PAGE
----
The other book is "FDR Goes to War" by Burton W. Folsom and Anita Folsom. The romantic legends of President Franklin D. Roosevelt that whole generations have been taught in schools, on television and in the movies have been debunked by a whole series of history books, of which this is the latest and perhaps the most devastating — and painfully relevant to our current president.Source
In Defense of Internment is a carefully researched and carefully analyzed history but it is also a warning for our own times. Too many American lives are at risk today from people already inside this country to be paralyzed by the politically correct rhetoric of those who decry “racial profiling.”
What could be more sweeping than a book tided Human Accomplishment ? It is Charles Murray’s latest book and it is dynamite. The subtitle spells out how sweeping this book is: The Pursuit of Excellence in the Arts and Sciences, 800 B.C. to 1950. It is more than a historical survey of the landmark figures in many fields from various cultures around the world. It is an analysis of where, why, and how historic advances have been made in some places and not in others.Ever Wonder Why? and Other Controversial Essays page 270
The book that permanently made me a sadder and wiser man was Edward Gibbons' "The Decline and Fall of the Roman Empire." To follow one of the greatest civilizations of all time as it degenerated and fractured, even before being torn apart by its enemies, was especially painful in view of the parallels to what is happening in America in our own times.Source
You will never look at the Third World the same way again after reading "Equality, the Third World," and "Economic Delusion" by Peter Bauer. It demolishes many myths about the causes of poverty in the Third World — and about "foreign aid" as a way of relieving that poverty.Source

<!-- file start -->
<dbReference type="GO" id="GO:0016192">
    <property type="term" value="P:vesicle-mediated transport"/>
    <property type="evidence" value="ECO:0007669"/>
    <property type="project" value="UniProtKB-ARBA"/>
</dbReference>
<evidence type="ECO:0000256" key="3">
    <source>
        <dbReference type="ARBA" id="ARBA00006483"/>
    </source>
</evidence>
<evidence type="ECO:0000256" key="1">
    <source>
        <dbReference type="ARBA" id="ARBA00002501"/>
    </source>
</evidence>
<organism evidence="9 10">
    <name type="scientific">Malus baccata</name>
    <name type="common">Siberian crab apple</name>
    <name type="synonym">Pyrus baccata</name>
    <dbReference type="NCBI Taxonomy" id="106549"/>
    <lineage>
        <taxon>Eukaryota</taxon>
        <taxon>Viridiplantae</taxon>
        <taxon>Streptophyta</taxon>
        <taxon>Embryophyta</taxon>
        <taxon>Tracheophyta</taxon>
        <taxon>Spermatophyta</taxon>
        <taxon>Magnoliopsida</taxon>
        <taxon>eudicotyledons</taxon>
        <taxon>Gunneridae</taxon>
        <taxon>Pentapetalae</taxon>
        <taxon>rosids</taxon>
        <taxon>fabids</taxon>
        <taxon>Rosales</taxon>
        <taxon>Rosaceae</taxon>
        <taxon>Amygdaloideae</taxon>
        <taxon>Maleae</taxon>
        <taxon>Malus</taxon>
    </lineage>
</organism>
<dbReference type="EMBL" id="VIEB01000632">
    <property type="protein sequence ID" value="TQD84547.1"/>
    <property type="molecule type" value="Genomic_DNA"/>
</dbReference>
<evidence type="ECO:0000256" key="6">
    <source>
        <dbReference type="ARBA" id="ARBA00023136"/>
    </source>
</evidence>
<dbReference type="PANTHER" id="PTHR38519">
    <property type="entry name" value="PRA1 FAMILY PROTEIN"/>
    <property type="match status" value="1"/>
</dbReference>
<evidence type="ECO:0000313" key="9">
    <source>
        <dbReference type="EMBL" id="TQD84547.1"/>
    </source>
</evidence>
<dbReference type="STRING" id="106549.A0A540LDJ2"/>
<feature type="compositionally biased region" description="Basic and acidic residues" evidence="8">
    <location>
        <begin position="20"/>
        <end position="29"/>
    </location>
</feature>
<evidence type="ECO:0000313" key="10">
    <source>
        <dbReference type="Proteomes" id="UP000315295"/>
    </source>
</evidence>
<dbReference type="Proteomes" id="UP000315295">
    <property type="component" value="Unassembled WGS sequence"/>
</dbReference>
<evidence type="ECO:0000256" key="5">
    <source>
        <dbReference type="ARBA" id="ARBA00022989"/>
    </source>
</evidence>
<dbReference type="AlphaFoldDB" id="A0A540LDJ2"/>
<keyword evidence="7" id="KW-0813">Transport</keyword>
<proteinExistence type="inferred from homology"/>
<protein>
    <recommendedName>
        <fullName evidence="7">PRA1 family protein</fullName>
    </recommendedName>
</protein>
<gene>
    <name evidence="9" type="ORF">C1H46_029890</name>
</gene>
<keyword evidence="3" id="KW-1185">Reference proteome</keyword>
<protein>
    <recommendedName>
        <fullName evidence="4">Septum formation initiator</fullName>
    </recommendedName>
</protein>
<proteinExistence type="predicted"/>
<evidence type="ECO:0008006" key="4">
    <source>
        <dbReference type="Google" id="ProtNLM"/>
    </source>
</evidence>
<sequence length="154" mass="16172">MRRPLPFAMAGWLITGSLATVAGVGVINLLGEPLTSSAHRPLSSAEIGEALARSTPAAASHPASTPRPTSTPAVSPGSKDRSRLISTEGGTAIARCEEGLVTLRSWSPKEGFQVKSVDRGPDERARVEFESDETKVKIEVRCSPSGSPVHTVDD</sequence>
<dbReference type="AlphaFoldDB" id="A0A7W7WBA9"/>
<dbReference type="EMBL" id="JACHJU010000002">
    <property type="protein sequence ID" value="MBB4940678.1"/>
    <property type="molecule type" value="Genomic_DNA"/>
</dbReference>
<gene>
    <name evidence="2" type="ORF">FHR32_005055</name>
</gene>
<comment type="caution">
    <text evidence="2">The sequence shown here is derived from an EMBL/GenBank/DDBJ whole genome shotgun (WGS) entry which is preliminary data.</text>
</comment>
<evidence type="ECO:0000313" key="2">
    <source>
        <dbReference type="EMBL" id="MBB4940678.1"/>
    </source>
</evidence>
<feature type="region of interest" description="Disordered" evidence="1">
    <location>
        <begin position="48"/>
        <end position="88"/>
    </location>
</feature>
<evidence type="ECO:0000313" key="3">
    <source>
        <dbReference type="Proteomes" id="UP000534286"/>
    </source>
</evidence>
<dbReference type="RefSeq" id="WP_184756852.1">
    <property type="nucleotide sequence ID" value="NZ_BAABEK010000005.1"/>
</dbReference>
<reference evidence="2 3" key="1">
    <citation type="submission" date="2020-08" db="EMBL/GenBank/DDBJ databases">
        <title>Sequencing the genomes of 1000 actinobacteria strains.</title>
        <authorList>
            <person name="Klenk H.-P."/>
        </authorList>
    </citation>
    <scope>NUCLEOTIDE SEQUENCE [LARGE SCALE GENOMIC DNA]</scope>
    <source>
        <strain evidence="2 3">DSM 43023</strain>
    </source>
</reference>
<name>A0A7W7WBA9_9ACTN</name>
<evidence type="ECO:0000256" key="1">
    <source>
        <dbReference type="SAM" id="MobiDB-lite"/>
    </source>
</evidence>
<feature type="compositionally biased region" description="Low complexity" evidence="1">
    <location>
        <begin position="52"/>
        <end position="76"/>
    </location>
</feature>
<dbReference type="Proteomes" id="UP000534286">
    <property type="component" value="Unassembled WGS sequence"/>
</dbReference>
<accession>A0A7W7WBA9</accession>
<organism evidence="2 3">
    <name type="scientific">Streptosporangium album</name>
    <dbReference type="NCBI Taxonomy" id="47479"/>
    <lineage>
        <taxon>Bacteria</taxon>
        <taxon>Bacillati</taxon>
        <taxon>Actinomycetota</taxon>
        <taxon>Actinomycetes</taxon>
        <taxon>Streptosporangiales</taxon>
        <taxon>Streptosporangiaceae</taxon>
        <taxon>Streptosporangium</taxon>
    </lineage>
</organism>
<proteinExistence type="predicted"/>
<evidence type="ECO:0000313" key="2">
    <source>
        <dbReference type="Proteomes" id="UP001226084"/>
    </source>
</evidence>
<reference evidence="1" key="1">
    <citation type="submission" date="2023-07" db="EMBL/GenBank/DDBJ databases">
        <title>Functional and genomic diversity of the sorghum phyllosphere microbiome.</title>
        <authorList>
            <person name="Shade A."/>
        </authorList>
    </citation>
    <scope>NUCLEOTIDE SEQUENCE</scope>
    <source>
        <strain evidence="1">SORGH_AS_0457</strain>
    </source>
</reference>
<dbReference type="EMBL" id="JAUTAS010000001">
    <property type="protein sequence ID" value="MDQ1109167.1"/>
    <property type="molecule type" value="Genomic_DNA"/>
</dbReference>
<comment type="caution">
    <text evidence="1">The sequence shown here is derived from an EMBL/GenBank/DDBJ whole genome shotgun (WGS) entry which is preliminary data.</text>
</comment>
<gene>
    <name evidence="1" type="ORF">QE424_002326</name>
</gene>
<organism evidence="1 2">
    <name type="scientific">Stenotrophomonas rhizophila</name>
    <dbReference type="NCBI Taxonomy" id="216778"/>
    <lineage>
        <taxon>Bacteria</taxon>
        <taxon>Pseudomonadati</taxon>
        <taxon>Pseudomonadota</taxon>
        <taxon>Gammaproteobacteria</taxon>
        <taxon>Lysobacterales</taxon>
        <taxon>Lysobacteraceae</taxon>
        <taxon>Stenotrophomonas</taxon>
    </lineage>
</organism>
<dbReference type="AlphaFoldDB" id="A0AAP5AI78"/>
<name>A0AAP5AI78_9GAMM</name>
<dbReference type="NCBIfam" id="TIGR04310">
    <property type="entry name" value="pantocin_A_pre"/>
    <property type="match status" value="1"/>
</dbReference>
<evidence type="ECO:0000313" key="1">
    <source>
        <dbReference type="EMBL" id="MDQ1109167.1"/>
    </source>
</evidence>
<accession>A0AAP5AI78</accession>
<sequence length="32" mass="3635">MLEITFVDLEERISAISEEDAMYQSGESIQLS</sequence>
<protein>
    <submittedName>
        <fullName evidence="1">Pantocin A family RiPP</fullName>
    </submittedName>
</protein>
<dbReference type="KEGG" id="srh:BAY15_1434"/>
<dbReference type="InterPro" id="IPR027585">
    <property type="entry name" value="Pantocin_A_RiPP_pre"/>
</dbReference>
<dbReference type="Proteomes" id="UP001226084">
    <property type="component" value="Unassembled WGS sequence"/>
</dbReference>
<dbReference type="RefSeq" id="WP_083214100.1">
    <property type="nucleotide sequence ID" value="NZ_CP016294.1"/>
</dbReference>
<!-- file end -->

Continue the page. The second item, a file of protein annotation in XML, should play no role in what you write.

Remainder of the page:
You will never look at crime the same way after reading "Crime and Human Behavior" by Richard J. Herrnstein and James Q. Wilson. It is a strong dose of hard facts that shatter the illusions of the intelligentsia and the mushy rhetoric of "root causes" and the like.Source
Edward Banfield's 1960s classic "The Unheavenly City" likewise cuts right through the pious cant about urban problems and confronts some inescapable realities. You will never look at urban issues the same way again.Source
My all-time favorite among Theodore Dalrymple's books is "Life at the Bottom." It is based on his chilling experiences working in a low-income, predominantly white neighborhood in Britain. It is a classic examination of the moral squalor produced by the welfare state and its ideological rhetoric, regardless of race.Source
The later research of Hernando de Soto, published in his book The Mystery of Capital, added still more evidence that supported Peter Bauer’s thesis that Third World people were capable of creating wealth, even if their governments followed economically counterproductive policies that held them back. Peter Bauer (1915–2002) May 10, 2002.
Heather Mac Donald of the Manhattan Institute does have the facts, however, in her new book, Are Cops Racist? Unfortunately, those who most need to read this book are the least likely to do so. They have made up their minds and don’t want to be confused by facts. Are Cops Racist?